Earlier this spring, Anthony Shelton found himself planting a cabbage patch with members of his lab in upstate New York.
“We’re A to Z here,” says Shelton, who is an entomologist at Cornell University. If “A” is planting cabbages, then “Z” is releasing into that cabbage patch insects genetically engineered to breed themselves out of existence—the first time such insects have ever been released in the United States. If the experiment works, it could herald a new era for pest control.
The insects in this case are diamondback moths, notorious among farmers as pests that cause $4 to $5 billion of damage a year worldwide. The moth especially likes to munch on Brassica plants, which include cabbages, cauliflower, and broccoli. And it has become increasingly resistant to available insecticides. So Shelton’s cabbage patch in Geneva, New York, is the site of a long-awaited field test to see if genetic engineering could control the diamondback moths. The test began in August and will run until the cold starts killing the moths off.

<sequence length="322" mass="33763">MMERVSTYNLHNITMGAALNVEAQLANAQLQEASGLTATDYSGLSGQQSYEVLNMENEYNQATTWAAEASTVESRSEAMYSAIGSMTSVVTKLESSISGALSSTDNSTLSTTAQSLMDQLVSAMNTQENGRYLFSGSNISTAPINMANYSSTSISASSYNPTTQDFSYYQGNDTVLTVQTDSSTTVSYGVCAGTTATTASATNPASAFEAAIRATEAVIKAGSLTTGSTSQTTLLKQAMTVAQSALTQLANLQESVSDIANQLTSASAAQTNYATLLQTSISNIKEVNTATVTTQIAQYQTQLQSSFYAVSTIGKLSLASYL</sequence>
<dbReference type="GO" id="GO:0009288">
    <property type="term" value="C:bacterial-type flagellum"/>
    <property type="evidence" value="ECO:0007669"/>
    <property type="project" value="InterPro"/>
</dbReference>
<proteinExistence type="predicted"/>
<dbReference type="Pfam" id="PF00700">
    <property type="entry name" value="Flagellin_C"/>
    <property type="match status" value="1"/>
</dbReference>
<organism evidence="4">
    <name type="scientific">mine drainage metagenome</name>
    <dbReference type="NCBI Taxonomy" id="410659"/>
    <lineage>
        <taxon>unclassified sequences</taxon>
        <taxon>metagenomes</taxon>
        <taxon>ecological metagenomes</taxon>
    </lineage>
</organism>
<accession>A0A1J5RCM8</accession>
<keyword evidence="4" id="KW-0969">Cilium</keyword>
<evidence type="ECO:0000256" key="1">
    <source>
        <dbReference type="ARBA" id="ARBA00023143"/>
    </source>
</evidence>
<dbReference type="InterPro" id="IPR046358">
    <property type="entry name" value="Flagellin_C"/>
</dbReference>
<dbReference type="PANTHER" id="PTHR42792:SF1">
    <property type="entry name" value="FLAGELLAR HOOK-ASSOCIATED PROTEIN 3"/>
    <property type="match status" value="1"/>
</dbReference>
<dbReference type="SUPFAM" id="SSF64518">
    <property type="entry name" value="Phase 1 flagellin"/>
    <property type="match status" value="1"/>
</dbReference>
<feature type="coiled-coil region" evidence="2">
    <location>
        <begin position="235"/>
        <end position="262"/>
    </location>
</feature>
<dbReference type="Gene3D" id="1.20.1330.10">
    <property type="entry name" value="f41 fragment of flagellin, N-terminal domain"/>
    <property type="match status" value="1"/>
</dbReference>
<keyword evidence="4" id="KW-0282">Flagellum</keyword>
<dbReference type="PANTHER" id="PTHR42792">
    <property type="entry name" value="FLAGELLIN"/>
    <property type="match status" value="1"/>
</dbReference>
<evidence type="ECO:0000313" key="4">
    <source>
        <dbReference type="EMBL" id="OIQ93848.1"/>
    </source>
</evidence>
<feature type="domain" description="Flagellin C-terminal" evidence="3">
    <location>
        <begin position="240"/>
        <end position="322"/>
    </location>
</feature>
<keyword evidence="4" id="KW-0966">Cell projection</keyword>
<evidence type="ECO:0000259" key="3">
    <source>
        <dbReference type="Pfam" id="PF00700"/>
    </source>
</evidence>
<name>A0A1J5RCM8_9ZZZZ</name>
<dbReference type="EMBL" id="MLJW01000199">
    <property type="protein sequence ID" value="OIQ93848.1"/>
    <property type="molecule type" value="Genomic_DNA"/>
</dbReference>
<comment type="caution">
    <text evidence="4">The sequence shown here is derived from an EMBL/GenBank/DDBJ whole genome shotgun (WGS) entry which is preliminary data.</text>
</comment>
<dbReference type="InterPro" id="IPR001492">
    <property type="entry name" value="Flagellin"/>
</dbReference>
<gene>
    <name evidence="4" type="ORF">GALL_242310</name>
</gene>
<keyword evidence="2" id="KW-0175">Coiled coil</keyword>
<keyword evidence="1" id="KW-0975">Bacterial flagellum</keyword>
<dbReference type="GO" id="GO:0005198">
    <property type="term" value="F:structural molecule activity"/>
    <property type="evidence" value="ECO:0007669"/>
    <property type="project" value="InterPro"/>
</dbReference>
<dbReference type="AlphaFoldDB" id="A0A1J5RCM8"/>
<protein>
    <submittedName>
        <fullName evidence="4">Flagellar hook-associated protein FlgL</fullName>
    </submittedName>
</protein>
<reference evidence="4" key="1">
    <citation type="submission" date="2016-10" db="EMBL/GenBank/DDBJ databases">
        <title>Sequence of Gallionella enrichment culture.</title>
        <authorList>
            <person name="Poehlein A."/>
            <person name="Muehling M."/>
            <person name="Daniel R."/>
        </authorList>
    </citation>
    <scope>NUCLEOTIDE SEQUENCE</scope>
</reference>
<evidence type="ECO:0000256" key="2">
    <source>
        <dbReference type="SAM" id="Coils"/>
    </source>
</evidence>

The moths themselves were engineered by Oxitec, the company perhaps best known for its genetically engineered mosquitoes: Male mosquitos carrying a lethal gene are released to mate with wild females, and their offspring die before reaching adulthood. Oxitec has carried out field trials of mosquitoes in Brazil, Malaysia, Panama, and the Cayman Islands, aiming to eventually mitigate mosquito-borne diseases like Zika, dengue, and yellow fever. A planned U.S. trial in the Florida Keys, however, has moved slowly because of local pushback.